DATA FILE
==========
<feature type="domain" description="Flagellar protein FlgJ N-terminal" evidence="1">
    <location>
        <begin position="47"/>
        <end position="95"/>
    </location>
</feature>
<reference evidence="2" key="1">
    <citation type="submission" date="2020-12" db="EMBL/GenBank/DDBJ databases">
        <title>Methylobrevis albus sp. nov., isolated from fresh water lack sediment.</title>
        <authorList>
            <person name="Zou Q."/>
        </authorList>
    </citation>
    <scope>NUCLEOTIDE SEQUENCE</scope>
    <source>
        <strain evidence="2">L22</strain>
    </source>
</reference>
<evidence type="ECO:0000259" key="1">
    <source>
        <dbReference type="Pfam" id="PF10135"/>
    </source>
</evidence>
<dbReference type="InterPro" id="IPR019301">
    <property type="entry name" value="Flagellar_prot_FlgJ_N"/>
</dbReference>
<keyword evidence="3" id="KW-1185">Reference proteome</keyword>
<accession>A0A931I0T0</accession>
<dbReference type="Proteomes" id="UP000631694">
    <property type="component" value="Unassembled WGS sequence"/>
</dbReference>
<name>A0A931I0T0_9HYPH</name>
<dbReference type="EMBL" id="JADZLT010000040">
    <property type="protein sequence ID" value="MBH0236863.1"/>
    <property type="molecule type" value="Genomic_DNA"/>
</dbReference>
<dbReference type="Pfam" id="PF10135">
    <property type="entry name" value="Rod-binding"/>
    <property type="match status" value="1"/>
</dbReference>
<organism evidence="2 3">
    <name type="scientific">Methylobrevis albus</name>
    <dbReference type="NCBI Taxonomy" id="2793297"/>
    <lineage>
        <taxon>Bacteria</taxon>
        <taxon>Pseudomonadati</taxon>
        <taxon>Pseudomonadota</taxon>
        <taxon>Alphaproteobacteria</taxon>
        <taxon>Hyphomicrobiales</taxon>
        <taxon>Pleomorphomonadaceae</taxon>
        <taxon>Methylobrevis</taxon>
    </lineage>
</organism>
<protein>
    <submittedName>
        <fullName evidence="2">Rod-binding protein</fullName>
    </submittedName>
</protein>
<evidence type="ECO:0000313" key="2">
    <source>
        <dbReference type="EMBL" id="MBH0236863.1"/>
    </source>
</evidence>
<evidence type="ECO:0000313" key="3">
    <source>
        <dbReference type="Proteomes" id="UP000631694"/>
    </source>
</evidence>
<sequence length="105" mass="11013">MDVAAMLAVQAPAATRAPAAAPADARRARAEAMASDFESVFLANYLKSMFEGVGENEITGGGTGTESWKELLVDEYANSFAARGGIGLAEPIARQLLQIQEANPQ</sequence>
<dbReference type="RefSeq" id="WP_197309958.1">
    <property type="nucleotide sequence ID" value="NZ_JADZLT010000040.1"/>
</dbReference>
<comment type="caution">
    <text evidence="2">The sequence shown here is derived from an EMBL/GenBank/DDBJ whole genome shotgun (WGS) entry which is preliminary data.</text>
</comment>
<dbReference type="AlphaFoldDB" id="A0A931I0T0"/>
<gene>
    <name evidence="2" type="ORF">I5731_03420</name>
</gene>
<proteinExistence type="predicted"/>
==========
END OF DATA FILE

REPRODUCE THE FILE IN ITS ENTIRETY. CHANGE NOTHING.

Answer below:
<feature type="domain" description="Flagellar protein FlgJ N-terminal" evidence="1">
    <location>
        <begin position="47"/>
        <end position="95"/>
    </location>
</feature>
<reference evidence="2" key="1">
    <citation type="submission" date="2020-12" db="EMBL/GenBank/DDBJ databases">
        <title>Methylobrevis albus sp. nov., isolated from fresh water lack sediment.</title>
        <authorList>
            <person name="Zou Q."/>
        </authorList>
    </citation>
    <scope>NUCLEOTIDE SEQUENCE</scope>
    <source>
        <strain evidence="2">L22</strain>
    </source>
</reference>
<evidence type="ECO:0000259" key="1">
    <source>
        <dbReference type="Pfam" id="PF10135"/>
    </source>
</evidence>
<dbReference type="InterPro" id="IPR019301">
    <property type="entry name" value="Flagellar_prot_FlgJ_N"/>
</dbReference>
<keyword evidence="3" id="KW-1185">Reference proteome</keyword>
<accession>A0A931I0T0</accession>
<dbReference type="Proteomes" id="UP000631694">
    <property type="component" value="Unassembled WGS sequence"/>
</dbReference>
<name>A0A931I0T0_9HYPH</name>
<dbReference type="EMBL" id="JADZLT010000040">
    <property type="protein sequence ID" value="MBH0236863.1"/>
    <property type="molecule type" value="Genomic_DNA"/>
</dbReference>
<dbReference type="Pfam" id="PF10135">
    <property type="entry name" value="Rod-binding"/>
    <property type="match status" value="1"/>
</dbReference>
<organism evidence="2 3">
    <name type="scientific">Methylobrevis albus</name>
    <dbReference type="NCBI Taxonomy" id="2793297"/>
    <lineage>
        <taxon>Bacteria</taxon>
        <taxon>Pseudomonadati</taxon>
        <taxon>Pseudomonadota</taxon>
        <taxon>Alphaproteobacteria</taxon>
        <taxon>Hyphomicrobiales</taxon>
        <taxon>Pleomorphomonadaceae</taxon>
        <taxon>Methylobrevis</taxon>
    </lineage>
</organism>
<protein>
    <submittedName>
        <fullName evidence="2">Rod-binding protein</fullName>
    </submittedName>
</protein>
<evidence type="ECO:0000313" key="2">
    <source>
        <dbReference type="EMBL" id="MBH0236863.1"/>
    </source>
</evidence>
<evidence type="ECO:0000313" key="3">
    <source>
        <dbReference type="Proteomes" id="UP000631694"/>
    </source>
</evidence>
<sequence length="105" mass="11013">MDVAAMLAVQAPAATRAPAAAPADARRARAEAMASDFESVFLANYLKSMFEGVGENEITGGGTGTESWKELLVDEYANSFAARGGIGLAEPIARQLLQIQEANPQ</sequence>
<dbReference type="RefSeq" id="WP_197309958.1">
    <property type="nucleotide sequence ID" value="NZ_JADZLT010000040.1"/>
</dbReference>
<comment type="caution">
    <text evidence="2">The sequence shown here is derived from an EMBL/GenBank/DDBJ whole genome shotgun (WGS) entry which is preliminary data.</text>
</comment>
<dbReference type="AlphaFoldDB" id="A0A931I0T0"/>
<gene>
    <name evidence="2" type="ORF">I5731_03420</name>
</gene>
<proteinExistence type="predicted"/>